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Teachers: PSHE: Alcohol Drugs Tobacco

Last Updated: Thursday August 31 2006 15:07 GMT

Smoking on TV and in films

PSHE Alcohol, drugs and tobacco
Overview

Smoking

Tom and Jerry cartoons will have some scenes of characters smoking edited out after a viewer complained about them being shown to children.

Discuss young peoples' attitudes towards smoking and the power of TV and film.

Learning aims
  • Critically evaluate comments about tobacco smoking.

  • Learn some facts about smoking.
Icebreaker

Tom and Jerry to cut out smoking.

Ask the class:

What reasons do people give for smoking?

  • All their friends do
  • It helps them to relax
  • It gets them going in the morning
  • It gets them friends
  • They enjoy it
  • It helps them to cope
  • They have a right to smoke, it's a free world

Why do some people give up?

  • They don't want smelly clothes
  • They could do with the money to buy loads of other things
  • They want to stay healthy
  • They don't need it
  • They don't want their kids to do it
  • They don't want a smoking-related illness
  • It's not fair on others who have to breathe in their smoke

Main activity

Discussion: Ban on smoking on TV and in films?

    Ashtray

  • What would be a reason for banning smoking on screen?

  • What would be a reason for allowing movie stars to continue smoking on the big screen?

  • How do famous people affect you and the things that you buy?
Use these comments to start a discussion:
    [A] "Banning smoking on screen is purely a symbol to show something is being done - it is not even a step in the right direction. I think that peer pressure plays far more of a role"

    [B] "I don't think people should ban smoking in movies as smokers bring much needed funding to the country."

    [C] "I think that smoking should be banned on screen because it makes people smoke and the population might decrease because of cancer."

    [D] "Smoking on screen should be strictly banned! It is an extremely bad influence to young kids! I think it is stupid. The cigarette companies don't know the harm that seeing heroes smoking does to kids' minds."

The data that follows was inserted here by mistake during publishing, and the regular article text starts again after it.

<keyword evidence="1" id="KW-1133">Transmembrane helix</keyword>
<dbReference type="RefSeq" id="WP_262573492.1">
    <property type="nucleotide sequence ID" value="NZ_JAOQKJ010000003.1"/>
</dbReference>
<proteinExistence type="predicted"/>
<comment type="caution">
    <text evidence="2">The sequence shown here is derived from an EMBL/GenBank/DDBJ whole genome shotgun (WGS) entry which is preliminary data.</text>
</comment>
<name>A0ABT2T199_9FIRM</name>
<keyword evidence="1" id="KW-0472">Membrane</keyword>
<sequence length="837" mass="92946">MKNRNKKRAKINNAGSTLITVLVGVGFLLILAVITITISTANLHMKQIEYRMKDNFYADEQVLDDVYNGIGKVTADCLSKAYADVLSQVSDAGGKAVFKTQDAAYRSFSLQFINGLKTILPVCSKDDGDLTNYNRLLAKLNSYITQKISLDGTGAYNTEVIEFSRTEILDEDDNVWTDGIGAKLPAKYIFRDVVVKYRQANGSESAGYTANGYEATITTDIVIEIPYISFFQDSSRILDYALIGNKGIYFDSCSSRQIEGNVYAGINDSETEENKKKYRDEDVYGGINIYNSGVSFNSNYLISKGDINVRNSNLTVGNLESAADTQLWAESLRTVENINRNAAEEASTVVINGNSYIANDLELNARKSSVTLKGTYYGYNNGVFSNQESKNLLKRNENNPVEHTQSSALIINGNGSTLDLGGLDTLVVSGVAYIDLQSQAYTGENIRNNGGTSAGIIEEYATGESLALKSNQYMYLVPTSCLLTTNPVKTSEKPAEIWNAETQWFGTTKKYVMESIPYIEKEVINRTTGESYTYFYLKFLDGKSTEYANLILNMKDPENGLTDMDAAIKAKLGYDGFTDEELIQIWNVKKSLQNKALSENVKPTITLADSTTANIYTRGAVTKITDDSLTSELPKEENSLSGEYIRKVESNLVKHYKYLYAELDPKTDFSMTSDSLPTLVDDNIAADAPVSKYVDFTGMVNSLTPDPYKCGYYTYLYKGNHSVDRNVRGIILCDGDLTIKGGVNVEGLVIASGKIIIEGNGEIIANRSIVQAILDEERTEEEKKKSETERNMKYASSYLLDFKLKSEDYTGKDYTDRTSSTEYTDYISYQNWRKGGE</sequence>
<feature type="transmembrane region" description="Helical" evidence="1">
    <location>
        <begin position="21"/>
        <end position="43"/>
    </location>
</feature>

Extension activity

Print our quick quiz on smoking and challenge students to find the answers.

Plenary

Recap on the main teaching points and discuss which new things they have learned and things they may need to find out more about.

Teachers' Background

The law:

  • It is against the law to sell cigarettes to anyone under the age of 16 (but over 70% of young smokers report having no difficulty in buying cigarettes from local shops).

  • It is not against the law for under-16-year-olds to buy, possess or smoke cigarettes.

  • The advertising of tobacco products on television is banned (but many sports events such as Formula One motor racing and snooker clearly display cigarette brands).

  • Tobacco products must carry the general warning "Tobacco seriously damages health", and cigarette packets must carry a second warning on the back of the pack selected from a list of 15, such as "Smoking when pregnant harms your baby" and "Protect children: don't make them breathe your smoke".

    The facts:

  • According to the University of San Francisco, 77% of movies made last year contained at least one tobacco-related scene.

  • Half of the movies made during 1990 through 1995 featured one of the lead characters smoking. In the 1970's, this figure was 29%.

  • In Great Britain about 450 children start smoking every day.

  • Under-16-year-olds now spend about 135 million every year on cigarettes.

  • Some children as young as five are regular smokers.

  • In England in 1996, about 33% of girls and 28% of boys aged 15 were regular smokers.
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